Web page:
The music wasn't horrible, but that's because I couldn't understand the lyrics. The ones I could understand, however, were repetitious jingles all about "getting" women. A popular slang for women in Brazilian country music is "fillet"... yes, like the meat. It doesn't help that the Portuguese word for "eat" is slang for "have sex." You can imagine the "creative poetry" that results.
Our friends were pretty intoxicated and love Brazilian country music, so they were all having a great time. One of the redeemable parts of the night was convincing Alexandre to dance around like a crazy person with me. But the fun of this, too, eventually wore off. When the friends decided to push their way into a full concert arena that easily held 60,000 people, we decided to go off on our own.
We walked as far as we could from the crowds, and found some benches in front of a closed restaurant to relax on. It was about 2am by this time, and my cold was kicking in. Alexandre was also totally crabby and agitated. I think the most significant part of my Barretos experience was the realization of what it's like to be around me, particularly when I get into my "I-hate-my-country-and-all-the-people-in-it" rants/moods. Danette, you have been most sincerely vindicated. I have to appreciate Alexandre for this aspect of his personality. I'm cada vez mas relieved that I've found someone with the same brain as me, even if it means that I sometimes have to help talk him through overwhelming stuff like "what's the world country coming to?" and "we are nothing like these people" while trying to ignore the competing Hummer and Ford pickup truck booths across from us, both with their insane bass-ridden stereo systems on full blast.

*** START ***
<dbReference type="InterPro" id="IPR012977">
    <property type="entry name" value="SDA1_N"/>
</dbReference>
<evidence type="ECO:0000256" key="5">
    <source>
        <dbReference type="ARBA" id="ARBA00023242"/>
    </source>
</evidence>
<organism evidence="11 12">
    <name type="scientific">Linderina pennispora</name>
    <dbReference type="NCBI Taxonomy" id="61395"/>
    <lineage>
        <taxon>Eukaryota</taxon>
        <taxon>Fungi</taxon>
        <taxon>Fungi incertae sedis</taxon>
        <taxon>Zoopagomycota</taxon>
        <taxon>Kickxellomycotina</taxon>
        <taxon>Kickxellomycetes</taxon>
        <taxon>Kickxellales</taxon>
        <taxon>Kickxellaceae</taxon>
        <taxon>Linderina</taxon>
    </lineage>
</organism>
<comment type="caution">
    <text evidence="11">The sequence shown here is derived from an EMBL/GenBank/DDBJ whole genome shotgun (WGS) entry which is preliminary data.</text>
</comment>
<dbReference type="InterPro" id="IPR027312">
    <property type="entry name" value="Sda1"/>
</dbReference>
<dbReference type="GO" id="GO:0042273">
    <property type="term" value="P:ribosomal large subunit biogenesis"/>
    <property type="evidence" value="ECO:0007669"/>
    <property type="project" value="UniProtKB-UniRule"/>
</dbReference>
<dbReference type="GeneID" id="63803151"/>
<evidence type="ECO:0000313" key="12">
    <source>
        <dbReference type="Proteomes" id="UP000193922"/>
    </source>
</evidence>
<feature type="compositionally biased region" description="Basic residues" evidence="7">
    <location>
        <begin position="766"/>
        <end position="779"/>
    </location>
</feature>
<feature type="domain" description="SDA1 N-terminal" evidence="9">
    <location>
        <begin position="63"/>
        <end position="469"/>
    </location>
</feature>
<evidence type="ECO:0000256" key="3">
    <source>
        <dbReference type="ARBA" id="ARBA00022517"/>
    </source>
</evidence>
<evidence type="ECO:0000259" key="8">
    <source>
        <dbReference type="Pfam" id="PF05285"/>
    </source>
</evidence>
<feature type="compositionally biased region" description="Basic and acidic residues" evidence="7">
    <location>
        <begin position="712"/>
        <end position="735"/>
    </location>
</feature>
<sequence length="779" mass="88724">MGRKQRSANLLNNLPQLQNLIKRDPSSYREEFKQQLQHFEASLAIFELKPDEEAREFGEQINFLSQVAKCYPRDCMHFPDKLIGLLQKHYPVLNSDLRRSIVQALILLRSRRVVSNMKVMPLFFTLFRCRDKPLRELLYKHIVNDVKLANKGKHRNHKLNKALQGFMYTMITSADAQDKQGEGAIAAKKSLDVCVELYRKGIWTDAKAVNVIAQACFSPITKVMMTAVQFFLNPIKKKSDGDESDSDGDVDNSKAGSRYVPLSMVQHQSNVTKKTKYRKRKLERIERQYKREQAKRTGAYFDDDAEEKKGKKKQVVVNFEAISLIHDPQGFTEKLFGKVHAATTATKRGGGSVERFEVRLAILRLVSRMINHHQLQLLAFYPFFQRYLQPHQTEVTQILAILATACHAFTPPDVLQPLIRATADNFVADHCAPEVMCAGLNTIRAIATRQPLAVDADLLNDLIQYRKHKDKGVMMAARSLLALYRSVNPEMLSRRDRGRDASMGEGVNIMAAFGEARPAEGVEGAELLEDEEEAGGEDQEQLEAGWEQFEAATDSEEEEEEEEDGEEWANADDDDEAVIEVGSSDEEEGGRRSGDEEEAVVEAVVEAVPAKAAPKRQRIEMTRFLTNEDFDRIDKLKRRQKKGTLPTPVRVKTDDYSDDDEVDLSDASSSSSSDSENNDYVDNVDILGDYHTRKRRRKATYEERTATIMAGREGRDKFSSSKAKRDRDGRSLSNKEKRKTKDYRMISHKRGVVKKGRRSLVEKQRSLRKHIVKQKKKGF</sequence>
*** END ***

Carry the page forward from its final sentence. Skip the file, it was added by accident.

We talked for a while, and meandered some more. We ate some delicious food, like fresh hamburgers and doce-de-leite-filled churros (another redeeming quality of the party) and walked around the edge of the fairgrounds. We found some nice trails and camping areas that led us to believe that Barretos might actually be a nice place to visit during the other 355 days out of the year.
At 4am, our friends still hadn't called us to say they were ready to go home, so we called Carol and asked for the car keys. We slept fitfully in the car until about 7am, by which time the group was completely pooped and ready for their beds. Alexandre drove and I did my best to be loyal and stay awake with him. I was more or less successful. It started raining on the drive home.
Around 9am Saturday morning, we were finally able to crawl into our nice warm bed with our wonderful kitty and the even more wonderful sounds of thunder and rain against the window. Alexandre had given me some medicine for my cold (his diagnosis: an annoying virus. His prescription: tylenol, tea, and cuddles with him and said kitty), and the medicine, combined with exhaustion, allowed me to sleep until 5:30pm.
My final word on Barretos? The food was good and all, but Brazilian country culture isn't my favorite. Plus, I'm still trying to convince myself that the lessons learned were more valuable than the 5 sushi dinners we could've eaten with all the money we spent.